Abstract: Galaxies are complicated beasts - many physical processes operate simultaneously, and over a huge range of scales in space and time.  As a result, accurately modeling the formation and evolution of galaxies over the lifetime of the universe presents tremendous technical challenges.  In this talk I will describe some of the important unanswered questions regarding galaxy formation, discuss in general terms how we simulate the formation of galaxies on a computer, and present simulations (and accompanying published results) that the Enzo collaboration has recently done on the Blue Waters supercomputer.  I will also discuss our plans to make this data and related data products available via the Blue Waters Data Sharing service and the National Data Service.

 

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Mechanics of Random and Fractal Media

 

Project PI: Martin Ostoja-Starzewski, University of Illinois at Urbana-Champaign

Abstract: The objective of this research is to introduce spatial material disorder/randomness into realistic large-scale models of elastic-plastic-brittle materials, and to study the growth of multiscale material systems in the presence of evolving and interacting defects/cracks. In general, we have to be able to handle very large domains in two dimensions (2d) and then to extend the simulations to 3d. Given the major computational challenges, this research has been enabled by Blue Waters so as to advance (i) the development of microstructure-informed stochastic finite element methods,(ii)the simulation of morphogenesis of fractal patterns in fracture and damage of elastic-inelastic materials, and (iii) MRI-based modelling of traumatic brain injury. In the case of (i)-(ii), at a subsequent stage, our large-scale simulations will be extended to other scenarios: anisotropic yield criteria, 2d versus 3d, coupled (e.g. thermo-mechanical, magneto-mechanical) fields, etc. Theresearch employs mostly our own computer codes.

 

 

Turbulence in Neutrino-Driven Core-Collapse Supernovae

 

Project PI: Christian Ott, TAPIR, Caltech

Abstract: Core-collapse supernovae from massive stars are among the most energetic events in the universe. They liberate a mass-energy equivalent of ~15% of a solar mass in the collapse of their progenitor star's core. The majority (~99%) of this energy is carried away by neutrinos, while (~1%) is transferred to the kinetic energy of the explosive outflow. In core collapse, a proto-neutron star is formed and a shock wave is launched that soon stalls, turns into an accretion shock and must be revived for a successful supernova to occur. In the neutrino mechanism, the deposition of a small fraction of the energy leaving the star in the form of neutrinos increases the thermal pressure behind the shock, which pushes the shock out and eventually leads to a runaway explosion. I discuss new simulations facilitated by Blue Waters that show that the anisotropic (buoyant) neutrino-driven high-Reynolds-number turbulent convection behind the shock plays an important, previously underappreciated, role in shock revival. I discuss the nature of neutrino-driven turbulence and argue that a sub-grid model is needed, since global 3D core-collapse supernova simulations, even with Blue Waters, severely underresolve neutrino-driven turbulence.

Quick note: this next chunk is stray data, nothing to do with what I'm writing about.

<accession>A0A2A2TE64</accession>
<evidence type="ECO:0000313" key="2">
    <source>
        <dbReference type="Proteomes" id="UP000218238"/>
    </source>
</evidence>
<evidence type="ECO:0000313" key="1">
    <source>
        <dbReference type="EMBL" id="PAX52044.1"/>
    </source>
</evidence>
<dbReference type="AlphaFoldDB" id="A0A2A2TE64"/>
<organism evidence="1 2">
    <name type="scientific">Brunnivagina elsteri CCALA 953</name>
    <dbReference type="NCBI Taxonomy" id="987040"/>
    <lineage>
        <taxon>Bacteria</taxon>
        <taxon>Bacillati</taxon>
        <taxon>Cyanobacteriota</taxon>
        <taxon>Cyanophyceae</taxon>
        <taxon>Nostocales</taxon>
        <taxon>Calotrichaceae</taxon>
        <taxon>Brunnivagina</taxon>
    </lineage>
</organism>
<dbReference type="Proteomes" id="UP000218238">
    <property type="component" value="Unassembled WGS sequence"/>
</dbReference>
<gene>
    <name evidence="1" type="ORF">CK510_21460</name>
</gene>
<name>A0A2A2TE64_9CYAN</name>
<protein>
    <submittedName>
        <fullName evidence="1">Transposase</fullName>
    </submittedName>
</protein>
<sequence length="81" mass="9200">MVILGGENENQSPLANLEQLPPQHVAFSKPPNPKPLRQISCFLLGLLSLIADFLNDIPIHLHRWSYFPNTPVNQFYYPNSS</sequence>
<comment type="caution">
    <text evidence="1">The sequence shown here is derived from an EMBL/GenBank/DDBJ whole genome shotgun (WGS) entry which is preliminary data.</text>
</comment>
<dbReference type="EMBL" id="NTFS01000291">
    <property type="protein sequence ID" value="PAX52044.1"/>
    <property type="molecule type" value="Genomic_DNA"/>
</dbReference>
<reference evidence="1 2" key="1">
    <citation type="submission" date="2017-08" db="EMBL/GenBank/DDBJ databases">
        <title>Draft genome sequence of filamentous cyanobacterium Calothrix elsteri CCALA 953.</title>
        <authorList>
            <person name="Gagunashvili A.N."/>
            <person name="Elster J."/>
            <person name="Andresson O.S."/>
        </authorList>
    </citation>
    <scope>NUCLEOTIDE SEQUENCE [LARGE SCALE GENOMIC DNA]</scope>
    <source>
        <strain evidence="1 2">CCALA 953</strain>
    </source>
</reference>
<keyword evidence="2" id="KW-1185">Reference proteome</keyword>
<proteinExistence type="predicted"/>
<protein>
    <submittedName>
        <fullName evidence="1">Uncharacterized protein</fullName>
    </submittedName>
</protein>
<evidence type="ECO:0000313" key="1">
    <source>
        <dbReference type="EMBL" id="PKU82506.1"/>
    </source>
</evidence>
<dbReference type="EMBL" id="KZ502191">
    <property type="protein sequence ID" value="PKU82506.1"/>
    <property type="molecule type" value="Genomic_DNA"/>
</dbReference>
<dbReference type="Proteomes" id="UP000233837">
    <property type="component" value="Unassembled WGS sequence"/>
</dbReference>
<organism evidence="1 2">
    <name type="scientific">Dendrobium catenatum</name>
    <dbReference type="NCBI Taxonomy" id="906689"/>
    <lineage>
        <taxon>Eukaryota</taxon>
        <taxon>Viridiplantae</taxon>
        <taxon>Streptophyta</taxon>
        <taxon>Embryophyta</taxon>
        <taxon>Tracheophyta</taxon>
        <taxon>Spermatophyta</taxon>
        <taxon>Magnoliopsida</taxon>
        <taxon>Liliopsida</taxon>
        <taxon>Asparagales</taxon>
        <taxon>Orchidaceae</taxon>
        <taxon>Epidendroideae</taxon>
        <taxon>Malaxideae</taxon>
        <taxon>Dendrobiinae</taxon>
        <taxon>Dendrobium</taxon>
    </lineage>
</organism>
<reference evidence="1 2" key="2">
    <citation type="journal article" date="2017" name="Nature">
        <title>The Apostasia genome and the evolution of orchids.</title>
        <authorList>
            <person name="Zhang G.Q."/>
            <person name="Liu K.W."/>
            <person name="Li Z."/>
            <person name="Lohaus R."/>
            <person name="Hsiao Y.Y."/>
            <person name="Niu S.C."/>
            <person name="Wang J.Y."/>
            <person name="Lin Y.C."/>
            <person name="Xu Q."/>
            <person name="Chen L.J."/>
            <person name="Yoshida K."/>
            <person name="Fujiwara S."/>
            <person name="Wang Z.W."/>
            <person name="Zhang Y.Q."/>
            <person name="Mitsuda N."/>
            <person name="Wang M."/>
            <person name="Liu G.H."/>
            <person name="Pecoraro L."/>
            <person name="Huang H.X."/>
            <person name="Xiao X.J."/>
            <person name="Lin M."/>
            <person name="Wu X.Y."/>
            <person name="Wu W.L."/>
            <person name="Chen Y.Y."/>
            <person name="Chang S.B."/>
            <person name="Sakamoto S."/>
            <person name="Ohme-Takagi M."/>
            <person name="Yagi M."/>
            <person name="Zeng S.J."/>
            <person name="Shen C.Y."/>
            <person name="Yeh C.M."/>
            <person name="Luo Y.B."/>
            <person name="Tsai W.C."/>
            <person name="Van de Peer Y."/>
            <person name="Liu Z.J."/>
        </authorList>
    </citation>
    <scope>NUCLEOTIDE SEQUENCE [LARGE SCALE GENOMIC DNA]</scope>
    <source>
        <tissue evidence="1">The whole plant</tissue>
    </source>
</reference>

MHD-driven Supernovae in Three Dimensions

 

Project PI: Christian Ott, TAPIR, Caltech

Presented by: Philipp Moesta, TAPIR, Caltech

Abstract: Core collapse in rapidly rotating, strongly magnetized progenitors may power some of the most energetic supernovae observed and possibly set the stage for a subsequent long gamma-ray burst. I will present results from two sets of new three-dimensional (3D) general-relativistic magnetohydrodynamic (MHD) simulations that we performed on BlueWaters. First, I will discuss how an m=1 kink instability of the ultra-strong toroidal magnetic field affects jet stability and the dynamics, geometry, and nucleosynthetic signature of MHD-driven explosions. In the second part, I will discuss new 3D simulations of MHD turbulence in rapidly rotating protoneutron stars.

 

Modeling Solar Wind Flow with the Multi-Scale Fluid-Kinetic Simulation Suite

 

Project PI: N.V. Pogorelov, University of Alabama in Huntsville

Abstract: The solar wind flow colliding with the local interstellar medium involves neutral atoms, and thermal and nonthermal ions. The ion-ion collisions are negligible while ion scattering on magnetic field fluctuations justify the application of MHD equations. Ion-neutral collisions should be treated kinetically. We have implemented this approach in the Multi-Scale Fluid-Kinetic Simulations Suite (MS-FLUKSS). Our time allocation on Blue Waters through the NSF PRAC program and the outstanding support from the Blue Waters project team allowed us to perform breakthrough simulations and interpret a number of spacecraft observations: instabilities and magnetic reconnection near the heliopause, the effect of the heliosphere on the TeV cosmic ray modulation, creation of energetic neutral atoms, and charge exchange modification of the interstellar flow. We present these results together with the code scaling studies.